This was sooooo good. It received raves at home and requests that I add it to the regular line up, which I will.
Thoughts on the Recipe
I do have a few thoughts on the recipe.
The first thing is that you shouldn’t skip the lime juice in this. The only lime I could dig up was a bit hard and I thought I’d skip it. But when I tasted the sauce before serving it, it needed something. So I nuked the lime a little and actually got quite a bit of juice out of it. The brightness of the lime juice made all the difference in the world!
The second thing is that the original recipe called for sauteed green beans to be added at the very end. I didn’t have any on hand (didn’t read the recipe well enough before I went shopping) and so I left them out. In retrospect having some veg would make this a perfect one dish meal as well as adding a little texture, crunch, and color. Next time I’ll saute the beans early on until crisp-tender, then add them back at the very end into the sauce.
Overall, however, I have to say that this is a keeper. I will make this again and now that I know the process, it’ll go a bit faster.
Clean / Healthy Eating
So how does this recipe fit into healthy/clean eating? Almost every element of this recipe was made from whole foods – including the peanut butter which I ground myself, and the Thai red curry paste which I also made from a recipe I found online (and will blog about later). The only thing that wasn’t 100% whole was the fish sauce, which I buy from a local chinese market and has a few preservatives in it. But then again, the whole recipe only calls for 1 tbsp, so it’s not a major component and you could leave it out if you wanted. The calories are quite reasonable for a dinner – when served over 1/2 cup of rice, it adds 85 cals, 2g of protein, and 19g of carbs to the total. For the average adult looking to maintain a healthy weight, 600 cals for a dinner is not at all bad. The only quibble some might have with this meal is that it is high in fat, however the fats here are healthy fats (canola oil, coconut, and peanuts). If I knew in advance that I was going to eat this for dinner, I would make it a point to cut back on fats earlier in the day to compensate, since 33g of fat is about 40%-50% of the average adult’s intake.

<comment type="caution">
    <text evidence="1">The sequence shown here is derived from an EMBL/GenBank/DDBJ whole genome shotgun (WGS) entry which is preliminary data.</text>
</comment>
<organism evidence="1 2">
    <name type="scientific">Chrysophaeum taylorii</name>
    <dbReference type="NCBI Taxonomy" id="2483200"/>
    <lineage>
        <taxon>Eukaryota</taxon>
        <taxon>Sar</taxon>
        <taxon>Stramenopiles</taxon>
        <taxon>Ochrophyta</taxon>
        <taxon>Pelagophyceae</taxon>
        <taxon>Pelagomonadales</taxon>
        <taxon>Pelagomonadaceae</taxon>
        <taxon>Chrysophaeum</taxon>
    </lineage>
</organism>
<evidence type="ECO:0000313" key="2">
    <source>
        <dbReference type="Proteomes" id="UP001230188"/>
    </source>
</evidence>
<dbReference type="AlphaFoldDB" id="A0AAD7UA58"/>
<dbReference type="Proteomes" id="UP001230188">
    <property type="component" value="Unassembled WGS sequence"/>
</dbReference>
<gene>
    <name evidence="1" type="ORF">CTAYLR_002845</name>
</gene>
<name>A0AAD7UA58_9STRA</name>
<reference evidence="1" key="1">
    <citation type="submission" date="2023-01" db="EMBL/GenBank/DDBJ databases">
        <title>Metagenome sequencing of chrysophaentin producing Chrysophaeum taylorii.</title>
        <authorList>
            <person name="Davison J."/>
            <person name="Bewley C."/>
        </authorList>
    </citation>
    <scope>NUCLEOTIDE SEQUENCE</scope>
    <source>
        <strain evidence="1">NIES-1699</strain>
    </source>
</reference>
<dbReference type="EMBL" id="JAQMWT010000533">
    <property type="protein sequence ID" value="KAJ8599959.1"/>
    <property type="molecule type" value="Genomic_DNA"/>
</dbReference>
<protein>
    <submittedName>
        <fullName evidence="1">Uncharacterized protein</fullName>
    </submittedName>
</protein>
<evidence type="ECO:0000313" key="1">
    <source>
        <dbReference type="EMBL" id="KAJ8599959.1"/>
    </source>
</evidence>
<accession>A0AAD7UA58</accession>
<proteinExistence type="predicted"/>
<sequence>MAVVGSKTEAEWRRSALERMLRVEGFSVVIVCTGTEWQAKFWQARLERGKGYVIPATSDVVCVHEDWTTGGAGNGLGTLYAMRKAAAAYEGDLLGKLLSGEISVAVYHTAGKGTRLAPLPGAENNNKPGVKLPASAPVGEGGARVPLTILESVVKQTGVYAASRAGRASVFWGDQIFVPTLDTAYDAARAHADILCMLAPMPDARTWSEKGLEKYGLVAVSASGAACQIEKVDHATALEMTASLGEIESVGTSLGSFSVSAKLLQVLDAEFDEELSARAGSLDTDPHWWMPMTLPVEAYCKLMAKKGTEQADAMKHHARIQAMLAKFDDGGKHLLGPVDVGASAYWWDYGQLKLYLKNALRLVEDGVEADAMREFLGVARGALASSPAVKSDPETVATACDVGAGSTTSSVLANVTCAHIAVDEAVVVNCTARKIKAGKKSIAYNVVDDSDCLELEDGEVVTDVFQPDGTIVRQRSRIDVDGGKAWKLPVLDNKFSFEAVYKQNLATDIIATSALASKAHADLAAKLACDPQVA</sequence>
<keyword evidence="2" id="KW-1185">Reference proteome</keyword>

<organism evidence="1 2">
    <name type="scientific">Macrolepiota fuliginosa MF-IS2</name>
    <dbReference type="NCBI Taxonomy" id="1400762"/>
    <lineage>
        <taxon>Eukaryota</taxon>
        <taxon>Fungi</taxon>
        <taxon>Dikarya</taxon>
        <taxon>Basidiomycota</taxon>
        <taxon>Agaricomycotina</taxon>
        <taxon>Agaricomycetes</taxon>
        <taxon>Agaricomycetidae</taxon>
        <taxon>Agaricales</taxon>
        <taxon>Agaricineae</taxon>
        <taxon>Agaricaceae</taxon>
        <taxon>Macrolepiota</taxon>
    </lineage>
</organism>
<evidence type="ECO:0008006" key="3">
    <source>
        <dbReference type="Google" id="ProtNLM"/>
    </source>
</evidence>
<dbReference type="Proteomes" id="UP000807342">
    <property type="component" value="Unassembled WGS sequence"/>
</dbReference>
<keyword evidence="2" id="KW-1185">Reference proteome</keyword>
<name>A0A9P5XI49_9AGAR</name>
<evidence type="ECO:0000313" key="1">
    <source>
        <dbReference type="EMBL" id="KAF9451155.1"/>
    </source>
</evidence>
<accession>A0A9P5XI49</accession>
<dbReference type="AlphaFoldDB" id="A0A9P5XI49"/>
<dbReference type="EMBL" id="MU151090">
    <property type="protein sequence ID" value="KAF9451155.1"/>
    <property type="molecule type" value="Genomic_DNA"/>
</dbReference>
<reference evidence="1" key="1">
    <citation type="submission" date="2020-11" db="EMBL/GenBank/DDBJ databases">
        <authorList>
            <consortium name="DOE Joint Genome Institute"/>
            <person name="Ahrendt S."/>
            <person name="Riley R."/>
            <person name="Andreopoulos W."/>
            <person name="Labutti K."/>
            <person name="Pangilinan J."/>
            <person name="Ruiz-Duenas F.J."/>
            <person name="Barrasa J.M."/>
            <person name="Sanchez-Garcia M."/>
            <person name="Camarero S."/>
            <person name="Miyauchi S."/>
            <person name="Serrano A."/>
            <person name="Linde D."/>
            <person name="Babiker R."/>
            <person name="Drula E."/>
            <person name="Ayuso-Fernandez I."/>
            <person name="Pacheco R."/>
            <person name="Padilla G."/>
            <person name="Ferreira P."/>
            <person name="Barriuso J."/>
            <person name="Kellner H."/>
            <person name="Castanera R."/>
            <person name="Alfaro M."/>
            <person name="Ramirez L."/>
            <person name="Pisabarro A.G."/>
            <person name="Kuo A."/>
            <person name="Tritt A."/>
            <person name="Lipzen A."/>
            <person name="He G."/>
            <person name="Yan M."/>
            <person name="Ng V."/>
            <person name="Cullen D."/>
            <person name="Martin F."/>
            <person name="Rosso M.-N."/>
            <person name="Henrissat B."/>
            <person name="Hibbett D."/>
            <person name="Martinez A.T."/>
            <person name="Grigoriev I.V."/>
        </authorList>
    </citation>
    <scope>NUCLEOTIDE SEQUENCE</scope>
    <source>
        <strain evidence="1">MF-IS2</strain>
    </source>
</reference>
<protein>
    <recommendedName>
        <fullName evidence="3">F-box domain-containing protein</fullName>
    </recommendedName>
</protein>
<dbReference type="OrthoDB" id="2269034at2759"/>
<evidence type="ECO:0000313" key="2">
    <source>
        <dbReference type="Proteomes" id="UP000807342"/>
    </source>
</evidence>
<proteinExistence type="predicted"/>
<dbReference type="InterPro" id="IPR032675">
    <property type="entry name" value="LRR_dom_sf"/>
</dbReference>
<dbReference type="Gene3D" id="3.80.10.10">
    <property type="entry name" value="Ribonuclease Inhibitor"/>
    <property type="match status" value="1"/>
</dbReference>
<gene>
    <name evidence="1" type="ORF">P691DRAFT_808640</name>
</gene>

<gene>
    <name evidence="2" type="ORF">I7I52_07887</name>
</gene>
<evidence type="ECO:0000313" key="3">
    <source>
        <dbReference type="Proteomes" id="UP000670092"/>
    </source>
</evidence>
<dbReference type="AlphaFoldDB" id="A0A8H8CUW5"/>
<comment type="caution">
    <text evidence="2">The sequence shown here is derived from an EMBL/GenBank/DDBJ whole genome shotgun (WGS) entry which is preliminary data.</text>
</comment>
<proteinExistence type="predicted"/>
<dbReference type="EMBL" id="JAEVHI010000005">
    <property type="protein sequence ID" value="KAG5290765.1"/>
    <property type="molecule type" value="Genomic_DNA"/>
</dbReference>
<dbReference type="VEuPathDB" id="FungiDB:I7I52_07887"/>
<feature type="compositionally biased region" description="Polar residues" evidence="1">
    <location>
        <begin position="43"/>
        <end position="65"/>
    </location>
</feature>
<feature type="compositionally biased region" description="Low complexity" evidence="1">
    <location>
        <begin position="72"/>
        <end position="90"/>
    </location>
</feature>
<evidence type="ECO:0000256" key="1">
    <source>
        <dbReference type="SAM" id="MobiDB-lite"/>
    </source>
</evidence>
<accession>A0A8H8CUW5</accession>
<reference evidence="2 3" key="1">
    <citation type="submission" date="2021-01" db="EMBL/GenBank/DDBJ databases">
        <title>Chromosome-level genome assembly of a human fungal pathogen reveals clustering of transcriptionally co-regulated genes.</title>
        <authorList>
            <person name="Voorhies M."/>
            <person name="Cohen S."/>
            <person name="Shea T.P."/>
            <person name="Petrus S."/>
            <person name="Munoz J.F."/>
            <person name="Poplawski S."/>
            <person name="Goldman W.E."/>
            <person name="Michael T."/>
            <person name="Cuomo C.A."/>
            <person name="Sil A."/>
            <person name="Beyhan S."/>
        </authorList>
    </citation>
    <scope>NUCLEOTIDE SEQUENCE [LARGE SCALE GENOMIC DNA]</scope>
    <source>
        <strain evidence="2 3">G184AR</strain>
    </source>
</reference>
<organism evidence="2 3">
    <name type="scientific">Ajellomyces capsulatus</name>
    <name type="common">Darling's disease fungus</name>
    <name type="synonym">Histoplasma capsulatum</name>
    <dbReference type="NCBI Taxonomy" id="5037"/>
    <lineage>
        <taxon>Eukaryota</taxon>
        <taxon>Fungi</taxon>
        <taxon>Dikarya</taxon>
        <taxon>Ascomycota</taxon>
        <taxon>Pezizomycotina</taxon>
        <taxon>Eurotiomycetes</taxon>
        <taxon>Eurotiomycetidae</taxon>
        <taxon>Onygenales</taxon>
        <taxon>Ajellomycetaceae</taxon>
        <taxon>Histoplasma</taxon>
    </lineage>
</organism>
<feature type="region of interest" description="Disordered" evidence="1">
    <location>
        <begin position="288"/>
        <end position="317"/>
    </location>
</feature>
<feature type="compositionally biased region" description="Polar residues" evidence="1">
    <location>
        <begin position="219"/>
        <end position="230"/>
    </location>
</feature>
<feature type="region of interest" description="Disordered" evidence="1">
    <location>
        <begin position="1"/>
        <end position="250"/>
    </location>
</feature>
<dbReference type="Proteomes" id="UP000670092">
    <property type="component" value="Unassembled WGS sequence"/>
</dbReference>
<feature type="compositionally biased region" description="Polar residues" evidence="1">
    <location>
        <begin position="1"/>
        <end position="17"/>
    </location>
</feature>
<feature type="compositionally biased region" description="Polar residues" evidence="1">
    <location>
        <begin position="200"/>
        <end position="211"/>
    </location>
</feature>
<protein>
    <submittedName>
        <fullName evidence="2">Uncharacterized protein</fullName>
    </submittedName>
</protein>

And here’s the printable recipe for those of you who want it.
Chicken in Spicy Thai Peanut Sauce
- 2 tbsp canola oil
- 1 lb boneless skinless chicken breast, cut in 1-inch pieces
- 1 tbsp garam masala seasoning
- 3-4 cloves garlic, minced
- 1 small yellow onion, diced
- 2-3 scallions, thinly sliced
- 2 tbsp Thai red curry paste
- 1.5 cups light coconut milk (I used Trader Joe’s brand)
- 1/2 cup chicken broth (I used homemade turkey stock)
- 1/2 cup natural peanut butter
- 1 tbsp fish juice
- 2 tbsp lime juice (about the juice of one lime)
- chopped cilantro and a few chopped peanuts for garnish
Toss the chicken and garam masala in a bowl and let sit for a few minutes while the oil heats up in a heavy frying pan over medium heat. I used my standby 12″ cast iron skillet for this recipe and it was just the right size.
Saute the chicken until cooked through and nicely browned – about 4 mins per side. Remove the chicken to a bowl and set aside.
Saute the garlic, onion, and shallots until tender – about another 5 mins. Remove from the pan and set aside.
Turn the heat up under the skillet and add the Thai red chili paste, coconut milk, and the chicken broth, stir and bring to a low boil. Add peanut butter, stirring until lumps are gone.
Finally add the fish sauce, the lime juice, and stir well, then return the chicken and onion/garlic/shallot mixture to the pan.
Reduce the heat to a simmer for about 15 mins to allow the flavors to blend together.
Serve over rice or noodles and garnish with chopped cilantro and peanuts.
Nutrition (4 servings): Cals: 468 | Fat: 33g | Sat Fat: 5g | Sodium: 358g | Carbs: 8g | Fiber: 1g | Protein: 25g[/print_this]